REMs/yr. Spread Over 10km2 14
REMs/yr. Assume Population 1,000 /km2 ? 60
Excess deaths
Richard Muller, The Dirty Bomb
Distraction, Technology Review http//muller.lbl.g
ov/TRessays/29-Dirty_Bombs.htm
43
Radiological Weapons
For comparison Fallon Cancer Cluster, 1 Excess
death per 10,000 exposed. An implicit
cost-benefit calculation Clean-up vs. prevention
44
Radiological Weapons
Case 3 In Situ Weapons 138 Commercial
Research Reactors in US Typical Reactor 3 x
1011 Ci 20 40 times larger than 10 KT
Bomb Chernobyl 3 x 107 Ci with T1/2 gt 20 hours
45
In Situ Weapons Nuclear Reactors
I. Helfand et al., The US and Nuclear Terrorism
Still Dangerously Unprepared, (Physicians for
Social Responsibility 2006), available at
http//www.psr.org/site/DocServer/PSR_NuclearTerr_
rpt_full.pdf?docID781
46
Engineering Details
47
Manufacturing Cost
Lab Scale 1-30 kg. per batch Several
hundred Kg? Accident risk Pilot Scale
100-1000 kg per batch. Full Scale German
Tabun Plant 106 kg/month. 36m today 650
workers
48
Manufacturing Cost
Cost of Pilot Batch Cost of Lab Batch

n
Pilot Process Yield Lab Process Yield
Pilot Quantity Lab Quantity
X
n 0.6
49
Manufacturing Feasibility
US Army Aum Shinrikyo A 10 Million
Plant Goals 2 tons/day, 70 ton arsenal, area
targets. Actual 2 20 kg./attack, large point
targets. Auditorium (Feb. 1994), Office
Building (June 1994),Subway (March 2005).
50
Manufacturing New Technology?
Breakout Technologies Microreactors 10
kg./hour, 6 tons per month. Numbering
Up Fewer accidents, less waste?
Tuan H. Nguyen, Microchallenges of Chemical
Weapons Proliferation, Science 3901021 (2005),
available at http//www.sciencemag.org/cgi/reprint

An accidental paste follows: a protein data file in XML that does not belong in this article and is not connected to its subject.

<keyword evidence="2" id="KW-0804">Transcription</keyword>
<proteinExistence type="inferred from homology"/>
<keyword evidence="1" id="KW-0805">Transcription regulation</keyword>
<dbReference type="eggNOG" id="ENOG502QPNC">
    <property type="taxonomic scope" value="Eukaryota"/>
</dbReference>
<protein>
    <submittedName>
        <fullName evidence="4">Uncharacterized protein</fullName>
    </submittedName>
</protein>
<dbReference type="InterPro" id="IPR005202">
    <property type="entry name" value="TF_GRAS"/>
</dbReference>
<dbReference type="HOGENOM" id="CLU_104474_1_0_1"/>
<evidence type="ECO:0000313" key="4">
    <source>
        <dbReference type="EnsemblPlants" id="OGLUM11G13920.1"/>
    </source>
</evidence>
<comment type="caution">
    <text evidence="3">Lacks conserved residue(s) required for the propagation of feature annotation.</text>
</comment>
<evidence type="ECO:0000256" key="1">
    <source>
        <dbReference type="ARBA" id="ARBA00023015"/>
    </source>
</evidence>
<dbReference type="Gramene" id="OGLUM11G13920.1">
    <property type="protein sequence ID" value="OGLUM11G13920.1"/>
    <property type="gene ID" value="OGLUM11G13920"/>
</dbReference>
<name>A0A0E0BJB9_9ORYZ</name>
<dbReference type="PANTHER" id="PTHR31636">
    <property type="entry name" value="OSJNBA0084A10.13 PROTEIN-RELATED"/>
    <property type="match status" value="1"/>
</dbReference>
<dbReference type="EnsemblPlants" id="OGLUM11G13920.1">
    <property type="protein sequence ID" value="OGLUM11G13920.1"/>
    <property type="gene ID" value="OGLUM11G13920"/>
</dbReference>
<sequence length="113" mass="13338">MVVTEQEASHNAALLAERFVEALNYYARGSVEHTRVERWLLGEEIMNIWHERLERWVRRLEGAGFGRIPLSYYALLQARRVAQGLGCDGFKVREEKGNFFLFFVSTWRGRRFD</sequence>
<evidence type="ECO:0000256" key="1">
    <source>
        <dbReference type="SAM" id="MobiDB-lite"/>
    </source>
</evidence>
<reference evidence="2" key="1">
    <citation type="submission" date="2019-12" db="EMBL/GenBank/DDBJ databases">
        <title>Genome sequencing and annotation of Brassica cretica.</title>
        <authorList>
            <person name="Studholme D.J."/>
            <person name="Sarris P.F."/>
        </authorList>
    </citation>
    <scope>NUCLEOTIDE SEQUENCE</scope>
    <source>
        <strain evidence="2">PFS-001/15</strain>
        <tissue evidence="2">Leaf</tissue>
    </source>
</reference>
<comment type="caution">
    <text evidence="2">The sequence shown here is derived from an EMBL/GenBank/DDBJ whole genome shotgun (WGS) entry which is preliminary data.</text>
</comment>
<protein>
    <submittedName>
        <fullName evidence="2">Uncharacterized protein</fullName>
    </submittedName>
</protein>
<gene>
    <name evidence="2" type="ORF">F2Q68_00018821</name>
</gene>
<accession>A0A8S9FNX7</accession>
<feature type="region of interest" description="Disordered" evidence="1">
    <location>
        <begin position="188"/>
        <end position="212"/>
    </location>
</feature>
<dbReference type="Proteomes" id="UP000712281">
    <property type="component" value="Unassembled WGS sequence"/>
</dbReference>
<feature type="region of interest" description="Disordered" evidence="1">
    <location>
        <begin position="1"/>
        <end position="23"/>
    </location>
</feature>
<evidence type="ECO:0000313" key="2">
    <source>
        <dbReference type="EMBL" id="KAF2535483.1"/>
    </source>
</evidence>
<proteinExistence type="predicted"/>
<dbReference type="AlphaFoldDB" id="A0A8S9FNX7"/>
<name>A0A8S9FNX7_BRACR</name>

/309/5737/1021.pdf.
51
Manufacturing Other Issues

Safety England 1918 6 months/1100 workers
1400 illnesses,160 accidents. 7
killed. Germany (1930s) 100 chronic
illness 1/year fatal accidents. Aum
(1990s) 100 chronic illness Multiple
releases to environment Do suicide bombers
care? A security risk.
52
Storage and Transport
Case 1 Gammas Shielding Problem Transportation
and Detection
53
Storage and Transport
54
Storage and Transport
55
Delivery
The Challenge Delivering Poison to The Deep
Lungs gt 10 µm 100 excluded gt 5 µm
95 excluded lt 1 µm Fail to settle
56
Delivery
Solutions Making Aerosols Examples Lewisite,
mustard, nerve agents Aums Heated Vapor
Method How to Test? Dust Generators Impregna
ted dusts. Alternatives Bombs, fomites,
covert contamination, plastic bags, etc.,
etc. (Water reservoirs dont work)
57
Delivery
Alpha Beta Emitters Creating
Powders Milling Chemical Dissolution Fire Exp
losion
58
Policy Levers
59
Policy Levers
Civil Defense Awareness Unusual Activity Odor
Chlorine, Mustard, Phosgene, Soman Not
Lewisite, Sarin, Tabun, VX Astute
Clinicians Immediate Lewisite, Chlorine,
Phosgene 30s 2m Sarin, Soman, Tabun,
VX 12-24 hours Mustard Military vs. Civilian
Detectors
60
Policy Levers
Civil Defense Sheltering in Place Gas
Masks Military efficacy Israel, Britain Duct
Tape? Remediation Reducing the payoff
61
Policy Levers
Decontamination 24 hour process Evacuation Econo
mic damages Film badges metered exposure
62
Policy Levers
Surveillance Precursor Materials vs. Dual
Use Forensics
63
Lecture 7 Discussion
64
Questions?
65
Todays Puzzle Should We Limit Pesticide RD?
66
Syllabus http//gspp.berkeley.edu/iths/WMD20Ter
rorism/Syllabus.pdf S. Maurer (ed.) WMD
Terrorism MIT Press 2009. Available on Amazon